Before the Falklands War

Shortly after the formation of the United Nations in 1945, Argentina asserted its right to sovereignty over the Falkland Islands. In 1947, the United Kingdom offered to submit the case to the International Court of Justice at The Hague, but Argentina refused the offer. A unilateral application by the United Kingdom in 1955 to the Court in respect of Argentine encroachment ended in deadlock when Argentina announced that it would not respect the decision of the court.[52]

In the late 1960s, as part of the United Kingdom's decolonisation policy, secret discussions were held by the British and Argentine governments to identify a means by which the United Kingdom could cede the islands to Argentina while protecting the rights and way of life of the Islanders. Details of the talks were leaked and the islanders protested against the talks having taken place. Subsequently however, economic and transport links between Argentina and the Islands were established, but the political situation remained unchanged.[53] In April 1982, four months after Leopoldo Galtieri became President of Argentina, Argentine military forces invaded the islands leading to the Falklands War.

After the Falklands War

The dispute over control of the islands has continued since the Falklands War,[50] although diplomatic relations between Argentina and the UK were resumed in 1990.[44] In 1994, Argentina added its claim to the islands to the Argentine constitution, stating that this claim must be pursued in a manner "respectful of the way of life of their inhabitants and according to the principles of international law".[54] Since the war, successive Argentine governments have stated their intention to pursue their claim to the islands by peaceful means. Kirchner, campaigning for president in 2003, regarded the islands as a top priority, taking actions such as banning flights to the Falklands from Argentine airspace. In June 2003 the issue was brought before a United Nations committee, and attempts have been made to open talks with the United Kingdom to resolve the issue of the islands.[44]

In 1998, in retaliation for the arrest in London of the former Chilean president Augusto Pinochet, the Chilean government banned flights between Punta Arenas and Port Stanley, thus isolating the islands from the rest of the world. Uruguay and Brazil refused to authorise direct flights between their territories and Port Stanley. This forced the Islands' government to enter negotiations with the Argentine government and led to Argentina authorising direct flights between its territory and Stanley, on condition that Argentine citizens be allowed on the islands.[55]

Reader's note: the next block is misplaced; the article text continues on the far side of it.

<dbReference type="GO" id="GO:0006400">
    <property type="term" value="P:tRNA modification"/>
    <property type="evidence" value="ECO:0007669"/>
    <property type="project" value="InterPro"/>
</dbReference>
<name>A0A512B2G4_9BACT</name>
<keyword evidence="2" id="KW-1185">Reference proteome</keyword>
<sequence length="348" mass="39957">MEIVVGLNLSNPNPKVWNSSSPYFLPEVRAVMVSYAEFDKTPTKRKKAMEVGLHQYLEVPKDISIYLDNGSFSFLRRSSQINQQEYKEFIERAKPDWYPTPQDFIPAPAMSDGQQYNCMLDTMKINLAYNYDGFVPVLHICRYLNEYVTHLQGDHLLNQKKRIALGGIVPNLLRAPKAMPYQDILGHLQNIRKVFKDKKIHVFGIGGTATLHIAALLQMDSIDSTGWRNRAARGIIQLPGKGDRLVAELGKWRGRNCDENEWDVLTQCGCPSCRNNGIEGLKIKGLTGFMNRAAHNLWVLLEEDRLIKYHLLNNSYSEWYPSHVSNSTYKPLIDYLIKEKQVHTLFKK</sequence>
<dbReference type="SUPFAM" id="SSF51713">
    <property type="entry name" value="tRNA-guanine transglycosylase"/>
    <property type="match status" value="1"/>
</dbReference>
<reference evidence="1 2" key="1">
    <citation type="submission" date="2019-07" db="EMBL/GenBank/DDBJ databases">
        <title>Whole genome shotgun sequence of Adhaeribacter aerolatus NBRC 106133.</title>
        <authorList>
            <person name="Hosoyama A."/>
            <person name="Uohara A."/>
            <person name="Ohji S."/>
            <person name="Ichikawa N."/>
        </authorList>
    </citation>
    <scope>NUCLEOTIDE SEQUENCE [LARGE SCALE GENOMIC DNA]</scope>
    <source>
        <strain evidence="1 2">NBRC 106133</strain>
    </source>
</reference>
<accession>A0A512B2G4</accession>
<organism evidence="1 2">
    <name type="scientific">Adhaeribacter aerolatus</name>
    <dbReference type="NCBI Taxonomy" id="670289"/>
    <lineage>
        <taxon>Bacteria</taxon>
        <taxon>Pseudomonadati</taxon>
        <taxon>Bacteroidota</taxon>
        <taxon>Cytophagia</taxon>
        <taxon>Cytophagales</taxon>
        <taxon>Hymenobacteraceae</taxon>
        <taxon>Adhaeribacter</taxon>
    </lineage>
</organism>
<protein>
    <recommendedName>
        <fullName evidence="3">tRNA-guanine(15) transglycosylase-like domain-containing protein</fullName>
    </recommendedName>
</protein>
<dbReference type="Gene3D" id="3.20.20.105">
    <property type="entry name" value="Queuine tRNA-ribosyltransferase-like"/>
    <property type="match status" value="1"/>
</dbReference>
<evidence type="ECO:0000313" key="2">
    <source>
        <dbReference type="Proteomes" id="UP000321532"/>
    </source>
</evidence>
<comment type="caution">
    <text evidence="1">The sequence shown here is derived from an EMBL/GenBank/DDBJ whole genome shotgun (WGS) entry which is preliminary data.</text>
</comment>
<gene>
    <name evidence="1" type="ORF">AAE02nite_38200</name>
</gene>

Christina Fernández shaking hands with Gordon Brown
Argentine President Cristina Fernández with British Prime Minister Gordon Brown in 2009

In 2007, 25 years after the war, Argentina reasserted its claim over the Falkland Islands, asking for the UK to resume talks on sovereignty.[56] In March 2009, British Prime Minister Gordon Brown stated in a meeting with Argentine President Cristina Fernández that there would be no talks over the future sovereignty of the Falkland Islands.[57] As far as the governments of the UK and of the Falkland Islands are concerned, there is no issue to resolve. The Falkland Islanders themselves are almost entirely British and maintain their allegiance to the United Kingdom.[58][59][60]

In October 2007 a British spokeswoman confirmed that Britain intended to submit a claim[61] to the UN to extend seabed territory around the Falklands and South Georgia, in advance of the expiry of the deadline[62] for territorial claims following Britain's ratification of the 1982 Law of the Sea Convention.[63] This claim would enable Britain to control activities such as fishing within the zone, in areas not conflicting with the Antarctic Treaty.[64] Argentina has indicated it will challenge any British claim to Antarctic territory and the area around the Falkland Islands and South Georgia.[65] Argentina made a similar claim in 2009,[66] and the United Kingdom quickly protested against these claims.[67]